A short endoscopic Secretin test for the diagnosis of chronic pancreatitis
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Background: The diagnosis of CP is not yet clearly defined. Many national guidelines exist, but - as in many other not clearly defined diseases - there is no worldwide consensus. In CP, evaluation of exocrine pancreatic function is crucial because symptoms are often diffuse and overlooked by the doctors. Additionally, early diagnosis of exocrine pancreatic failure is important as its consequence, malnutrition and commonly abdominal pain, leads to serious complications and reduced life expectancy. Direct pancreas function testing with analyses of enzymes in duodenal juice may give this information. Aims: The main aim was to develop and establish a multimodal algorithm for the diagnoses of CP, accurate and easy to handle in clinical practice. Secondary, we wanted to simplify direct pancreas function testing including a): the performance of a short endoscopic test (article I) and b): the analyses of ingredients in duodenal juice by automation: bicarbonate (article II), Amylase (article III) and Lipase (article IV). Materials and Methods: We examined consecutively healthy controls and patients referred to our outpatient clinic due to symptoms suspicious of CP. We assessed patients with a modified Layer (Mayo) score, which includes imaging, pancreas function testing and medical history. We established a short endoscopic secretin test and analysed bicarbonate, Amylase and Lipase in duodenal juice as markers for ductal and acinar exocrine pancreatic function. In article I, we determined sensitivity, specificity and accuracy of bicarbonate and faecal-elastase, using our modified secretin-stimulated upper endoscopy (short endoscopic secretin test, or EST). In article II, III, IV, we describe correlation between automation of analyses of Bicarbonate, Amylase and Lipase in duodenal juice to labour-intensive manual methods. Results: I. Short endoscopic secretin test: Fifty-two patients aged 19 to 67 years and 25 healthy controls aged 19 to 64 years were included. Twenty-four patients fulfilled the modified Layer score for CP or non-CP. The overall accuracy of the EST versus FE1 test was 85%/71%, with positive and negative predictive values of 100%/79% and 80%/69%, respectively. II. Automation of bicarbonate measurement: 177 samples from 71 patients were analysed. Correlation coefficient of all measurements was r = 0.98 (p < 0.001). Correlation coefficient of fresh versus frozen samples conducted with automatic spectrophotometry (n = 25): r = 0.96 (p < 0.001). III. Automation of amylase measurement: We analysed 52 samples for assay of amylase in pairs. Correlation between measurements with the two methods was r = 0.99 (p < 0.001). IV. Automation of lipase measurement: We tested stability of 54 samples from 21 patients. Diluting samples with MOPS buffer, added BSA gave stable results, and was superior to diluting samples in saline. We compared the two assays in 50 samples from 20 patients and found a good correlation between the two assays (r=0.91, p < 0.001). Conclusions: I: Short EST is rapid and easy to perform and can be incorporated in daily routine in every clinical endoscopic unit. EST is superior to FE1 in the assessment of pancreatic insufficiency, leading to earlier diagnosis of moderate and early or mild CP. II: The measurement of bicarbonate in fresh and thawed samples by automatic spectrophotometric analysis correlates excellent with the back-titration gold standard. III and IV: Quantification of duodenal amylase and lipase activity with automated spectrophotometry has excellent correlation to measurements made by the manual methods. Overall, Endoscopic secretin test is easy to perform, and can be incorporated in a diagnostic endoscopic examination. Automated measurement of bicarbonate, lipase and amylase in duodenal juice simplifies the analytical methods and shortens time from test to result substantially. Standardized, centre-independent analyses of duodenal juice with quantification of ductal and acinar function in any unit with basic endoscopic and laboratory services is within reach.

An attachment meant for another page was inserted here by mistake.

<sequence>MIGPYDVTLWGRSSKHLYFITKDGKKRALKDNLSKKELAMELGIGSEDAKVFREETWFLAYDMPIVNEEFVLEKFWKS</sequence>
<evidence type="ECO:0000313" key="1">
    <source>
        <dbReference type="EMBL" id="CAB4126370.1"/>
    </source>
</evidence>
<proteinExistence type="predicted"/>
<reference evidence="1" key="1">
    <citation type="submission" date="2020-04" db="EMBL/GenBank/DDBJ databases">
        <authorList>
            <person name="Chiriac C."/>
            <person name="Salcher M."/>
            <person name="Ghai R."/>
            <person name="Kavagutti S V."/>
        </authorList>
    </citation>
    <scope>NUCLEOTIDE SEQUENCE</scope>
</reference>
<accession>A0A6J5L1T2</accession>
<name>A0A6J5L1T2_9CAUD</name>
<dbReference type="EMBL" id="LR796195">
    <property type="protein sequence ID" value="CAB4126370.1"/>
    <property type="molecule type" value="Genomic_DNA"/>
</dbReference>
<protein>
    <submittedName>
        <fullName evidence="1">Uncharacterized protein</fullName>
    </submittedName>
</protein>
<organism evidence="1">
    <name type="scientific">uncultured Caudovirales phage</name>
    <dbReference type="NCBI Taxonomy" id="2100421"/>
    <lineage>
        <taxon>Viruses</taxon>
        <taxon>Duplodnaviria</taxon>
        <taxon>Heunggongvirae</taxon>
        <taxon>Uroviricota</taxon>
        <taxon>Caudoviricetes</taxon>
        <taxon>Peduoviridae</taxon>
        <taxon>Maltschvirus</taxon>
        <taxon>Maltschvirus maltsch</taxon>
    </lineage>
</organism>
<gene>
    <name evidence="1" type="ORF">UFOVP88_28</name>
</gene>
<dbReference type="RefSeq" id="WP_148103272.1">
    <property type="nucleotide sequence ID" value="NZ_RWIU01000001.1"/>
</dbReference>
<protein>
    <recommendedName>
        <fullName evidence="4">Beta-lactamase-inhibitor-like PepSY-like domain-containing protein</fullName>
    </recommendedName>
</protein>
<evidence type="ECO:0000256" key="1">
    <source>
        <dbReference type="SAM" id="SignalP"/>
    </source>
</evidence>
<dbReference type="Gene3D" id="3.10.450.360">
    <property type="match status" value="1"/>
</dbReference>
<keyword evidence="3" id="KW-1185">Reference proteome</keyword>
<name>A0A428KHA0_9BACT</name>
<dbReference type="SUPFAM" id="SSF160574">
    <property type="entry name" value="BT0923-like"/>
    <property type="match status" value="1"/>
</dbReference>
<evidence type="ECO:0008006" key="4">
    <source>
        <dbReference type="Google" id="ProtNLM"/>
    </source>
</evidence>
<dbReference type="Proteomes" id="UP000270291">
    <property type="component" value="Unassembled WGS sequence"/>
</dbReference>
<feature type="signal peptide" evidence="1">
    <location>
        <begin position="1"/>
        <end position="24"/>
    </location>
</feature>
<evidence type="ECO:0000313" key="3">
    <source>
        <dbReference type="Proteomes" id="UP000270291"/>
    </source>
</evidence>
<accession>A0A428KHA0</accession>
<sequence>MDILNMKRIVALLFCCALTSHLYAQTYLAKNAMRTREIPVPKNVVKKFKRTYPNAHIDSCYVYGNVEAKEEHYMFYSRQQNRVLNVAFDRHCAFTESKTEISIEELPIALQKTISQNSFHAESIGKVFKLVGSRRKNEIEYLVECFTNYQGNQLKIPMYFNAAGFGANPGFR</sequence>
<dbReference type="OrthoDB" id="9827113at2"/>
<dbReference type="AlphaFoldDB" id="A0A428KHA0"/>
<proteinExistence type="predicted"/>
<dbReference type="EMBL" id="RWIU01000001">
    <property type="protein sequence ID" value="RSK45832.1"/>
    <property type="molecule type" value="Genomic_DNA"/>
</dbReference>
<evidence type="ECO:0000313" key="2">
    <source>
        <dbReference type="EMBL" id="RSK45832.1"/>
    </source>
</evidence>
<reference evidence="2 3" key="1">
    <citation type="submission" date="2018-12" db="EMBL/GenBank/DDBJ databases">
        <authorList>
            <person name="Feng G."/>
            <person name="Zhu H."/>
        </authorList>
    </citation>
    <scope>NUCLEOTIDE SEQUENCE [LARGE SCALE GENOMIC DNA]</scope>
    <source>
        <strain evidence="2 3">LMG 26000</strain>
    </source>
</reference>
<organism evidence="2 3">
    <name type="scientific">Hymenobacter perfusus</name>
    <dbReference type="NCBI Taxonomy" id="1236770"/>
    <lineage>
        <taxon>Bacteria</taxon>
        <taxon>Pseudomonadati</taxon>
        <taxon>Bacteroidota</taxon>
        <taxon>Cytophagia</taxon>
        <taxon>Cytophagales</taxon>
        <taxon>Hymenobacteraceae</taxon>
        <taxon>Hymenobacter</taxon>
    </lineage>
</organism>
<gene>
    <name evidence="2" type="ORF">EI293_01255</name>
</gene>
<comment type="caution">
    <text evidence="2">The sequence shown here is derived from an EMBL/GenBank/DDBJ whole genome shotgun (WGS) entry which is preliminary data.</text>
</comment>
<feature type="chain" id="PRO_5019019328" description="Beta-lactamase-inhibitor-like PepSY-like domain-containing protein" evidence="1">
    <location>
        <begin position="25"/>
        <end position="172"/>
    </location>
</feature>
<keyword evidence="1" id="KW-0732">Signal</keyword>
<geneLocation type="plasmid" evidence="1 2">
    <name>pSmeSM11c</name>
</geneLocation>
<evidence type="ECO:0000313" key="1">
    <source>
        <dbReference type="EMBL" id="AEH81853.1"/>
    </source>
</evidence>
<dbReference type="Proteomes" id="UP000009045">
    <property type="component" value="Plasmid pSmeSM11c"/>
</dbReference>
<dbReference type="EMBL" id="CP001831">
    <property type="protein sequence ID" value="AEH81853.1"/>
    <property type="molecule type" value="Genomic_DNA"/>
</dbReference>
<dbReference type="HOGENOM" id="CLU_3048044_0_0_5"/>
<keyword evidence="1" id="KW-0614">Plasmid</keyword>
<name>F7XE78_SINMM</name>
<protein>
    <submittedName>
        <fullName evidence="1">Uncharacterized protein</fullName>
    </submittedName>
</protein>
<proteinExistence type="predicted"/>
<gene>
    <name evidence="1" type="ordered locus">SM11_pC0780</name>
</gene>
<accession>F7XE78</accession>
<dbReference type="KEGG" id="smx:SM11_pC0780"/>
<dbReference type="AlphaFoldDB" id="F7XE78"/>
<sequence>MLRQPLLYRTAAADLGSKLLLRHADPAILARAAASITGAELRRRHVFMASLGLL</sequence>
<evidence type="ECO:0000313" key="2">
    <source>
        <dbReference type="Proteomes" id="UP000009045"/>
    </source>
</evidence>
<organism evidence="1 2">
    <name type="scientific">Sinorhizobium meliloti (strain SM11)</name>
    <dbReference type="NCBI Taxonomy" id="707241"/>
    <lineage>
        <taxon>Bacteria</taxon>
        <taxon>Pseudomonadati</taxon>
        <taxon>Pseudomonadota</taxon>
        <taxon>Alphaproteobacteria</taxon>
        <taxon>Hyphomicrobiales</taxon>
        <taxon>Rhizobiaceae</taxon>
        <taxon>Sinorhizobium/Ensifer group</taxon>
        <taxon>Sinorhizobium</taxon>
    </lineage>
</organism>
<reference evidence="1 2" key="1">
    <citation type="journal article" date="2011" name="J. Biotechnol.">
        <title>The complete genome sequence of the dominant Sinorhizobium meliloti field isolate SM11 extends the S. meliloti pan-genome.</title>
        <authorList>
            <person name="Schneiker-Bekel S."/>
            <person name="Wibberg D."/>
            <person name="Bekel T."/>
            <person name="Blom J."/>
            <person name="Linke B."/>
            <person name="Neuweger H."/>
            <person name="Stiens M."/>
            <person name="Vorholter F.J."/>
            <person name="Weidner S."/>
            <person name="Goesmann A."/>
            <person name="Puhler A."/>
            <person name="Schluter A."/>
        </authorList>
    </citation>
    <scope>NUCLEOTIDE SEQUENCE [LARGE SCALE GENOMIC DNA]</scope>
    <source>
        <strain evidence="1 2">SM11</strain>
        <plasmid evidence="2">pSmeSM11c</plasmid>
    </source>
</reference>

Has partsPaper I: Erchinger F, Engjom T, Tjora E, Hoem D, Hausken T, Gilja OH, Dimcevski G. "Quantification of pancreatic function using a clinically feasible short endoscopic secretin test.” Pancreas. 2013 Oct; 42(7):1101-6. The article is not available in BORA due to publisher restrictions. The published version is available at: https://doi.org/10.1097/mpa.0b013e3182847a86
Paper II: Erchinger F, Engjom T, Gudbrandsen OA, Tjora E, Gilja OH, Dimcevski G. “Automated spectrophotometric bicarbonate analysis in duodenal juice compared to the back titration method.” Pancreatology. 2016 Mar-Apr; 16(2):231-7. The article is available at: http://hdl.handle.net/1956/15631
Paper III: Erchinger F, Engjom T, Tjora E, Aksnes L, Dimcevski G, Gudbrandsen OA. “Analysis of amylase in duodenal juice - Automated kinetic spectrophotometric analysis versus manual colorimetric endpoint assay” Pancreatology. 2017 Mar - Apr;17(2):182-187. The article is available in the main thesis. The article is also available at: https://doi.org/10.1016/j.pan.2017.02.001
Paper IV: Tjora E, Erchinger F, Engjom T, Aksnes L, Dimcevski G, Gudbrandsen OA. “Analysis of Lipase in duodenal juice Automated kinetic spectrophotometric analysis versus manual colorimetric endpoint assay.”. The article is not available in BORA.